Blithe Spirit, 2020.
Directed by Edward Hall.
Starring Dan Stevens, Isla Fisher, Leslie Mann, Judi Dench, Julian Rhind-Tutt and Emilia Fox.
A struggling crime novelist experiments with a séance in search of inspiration, only to unwittingly summon the ghost of his deceased ex-wife.
Writer’s block is a very real problem. Certainly, anyone of a creative persuasion who has struggled with a blank page in front of them will recognise the way in which 1930s-set farce Blithe Spirit introduces Dan Stevens’s crime novelist Charles Condomine – only able to hammer the word “HELP” into his typewriter. Perhaps less obvious is his plan to solve the issue. To giggles of derision from his wife Ruth (Isla Fisher) and their friends, he hires spiritual medium Madame Arcati (Judi Dench) to conduct a séance, hoping her tricks of the trade will inspire him to tell a supernaturally-inflected tale.
What follows is a frothy and chaotic farce, adapted from the Noël Coward play of the same name. The séance appears to fail, until Charles receives a visit from his late ex-wife and long-term muse Elvira (Leslie Mann). Nobody else can see her, and Elvira seems intent on winning her husband back by wrecking his new life – and helping him write another literary winner at the same time.
There’s no denying that director Edward Hall is having the time of his life here, emerging from a lengthy theatre career and some TV work with his first theatrical feature – albeit one arriving digitally via Sky Cinema after its multiplex release was delayed last year. He keeps the tone light and the action moving, refusing to simply allow the movie to sink into the inherent limitations of its stage-bound predecessor. The vivid colours and stark lighting of Ed Wilde’s lensing lends the movie a fantastical feel which perfectly suits the spooks and silliness of the plot.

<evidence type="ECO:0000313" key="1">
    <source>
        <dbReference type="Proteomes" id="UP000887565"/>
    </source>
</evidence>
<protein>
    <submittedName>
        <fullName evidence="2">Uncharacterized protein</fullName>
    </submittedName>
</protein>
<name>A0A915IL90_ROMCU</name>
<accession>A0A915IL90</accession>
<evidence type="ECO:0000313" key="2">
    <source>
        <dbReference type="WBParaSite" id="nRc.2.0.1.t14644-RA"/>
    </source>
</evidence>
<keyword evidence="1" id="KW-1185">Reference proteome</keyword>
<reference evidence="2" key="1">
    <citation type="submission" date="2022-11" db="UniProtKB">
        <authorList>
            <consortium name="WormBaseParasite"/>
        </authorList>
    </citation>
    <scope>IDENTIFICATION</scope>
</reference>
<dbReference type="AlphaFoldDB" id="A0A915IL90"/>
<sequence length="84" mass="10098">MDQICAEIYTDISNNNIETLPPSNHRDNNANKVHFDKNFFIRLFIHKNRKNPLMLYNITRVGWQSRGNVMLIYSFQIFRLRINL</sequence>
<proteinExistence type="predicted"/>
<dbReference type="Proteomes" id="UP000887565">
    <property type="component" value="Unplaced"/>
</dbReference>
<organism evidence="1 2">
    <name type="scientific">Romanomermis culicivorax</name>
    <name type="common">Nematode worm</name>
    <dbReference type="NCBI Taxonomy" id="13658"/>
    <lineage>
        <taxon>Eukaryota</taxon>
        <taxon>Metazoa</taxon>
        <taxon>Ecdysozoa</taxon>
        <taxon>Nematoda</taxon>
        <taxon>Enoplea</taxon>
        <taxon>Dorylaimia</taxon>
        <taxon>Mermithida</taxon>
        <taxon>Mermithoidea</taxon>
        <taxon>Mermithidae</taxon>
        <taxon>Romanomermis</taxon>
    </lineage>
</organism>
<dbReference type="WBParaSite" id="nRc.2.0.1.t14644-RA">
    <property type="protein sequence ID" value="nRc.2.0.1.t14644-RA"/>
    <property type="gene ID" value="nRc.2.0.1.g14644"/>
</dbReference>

So with all of that said, why is the movie so unsatisfying? The fault certainly doesn’t lie with the performers. Stevens gives his best Rowan Atkinson homage, while Leslie Mann vamps up a storm and Fisher knows exactly when to crank up the dial on her hysteria. Judi Dench is underused in what is ostensibly one of the showier roles, with Madame Arcati largely playing second fiddle to the life and death love triangle. She’s sadly given little to do outside of speaking in tongues and espousing supernatural nonsense with an admirably straight face.
The issue largely comes down to the script, which simply isn’t sharp or witty enough. Nick Moorcroft, one of three credited writers, has previous credits including Fisherman’s Friends, Finding Your Feet and St. Trinian’s. His stock in trade is undemanding and cuddly British fare, which is often very entertaining. Sadly, Blithe Spirit calls for a bit more edge and a willingness to push the story’s darkness. Even when the stakes get higher and lives are threatened, the movie never feels dangerous enough.
Ultimately, the very lightness and froth that initially makes Blithe Spirit such an enjoyable experience eventually leads it to peter out into almost nothing. With a keener blade and a more incisive script, it could have overcome the cartoonish poshness of its milieu to become something with a bite capable of appealing beyond the midweek tea and biscuits crowd. So while this take on Blithe Spirit remains an enjoyable and silly ghost train ride, it ultimately evaporates in a haze of deeply forgettable ectoplasm.
Flickering Myth Rating – Film: ★ ★ / Movie: ★ ★ ★
Tom Beasley is a freelance film journalist and wrestling fan. Follow him on Twitter via @TomJBeasley for movie opinions, wrestling stuff and puns.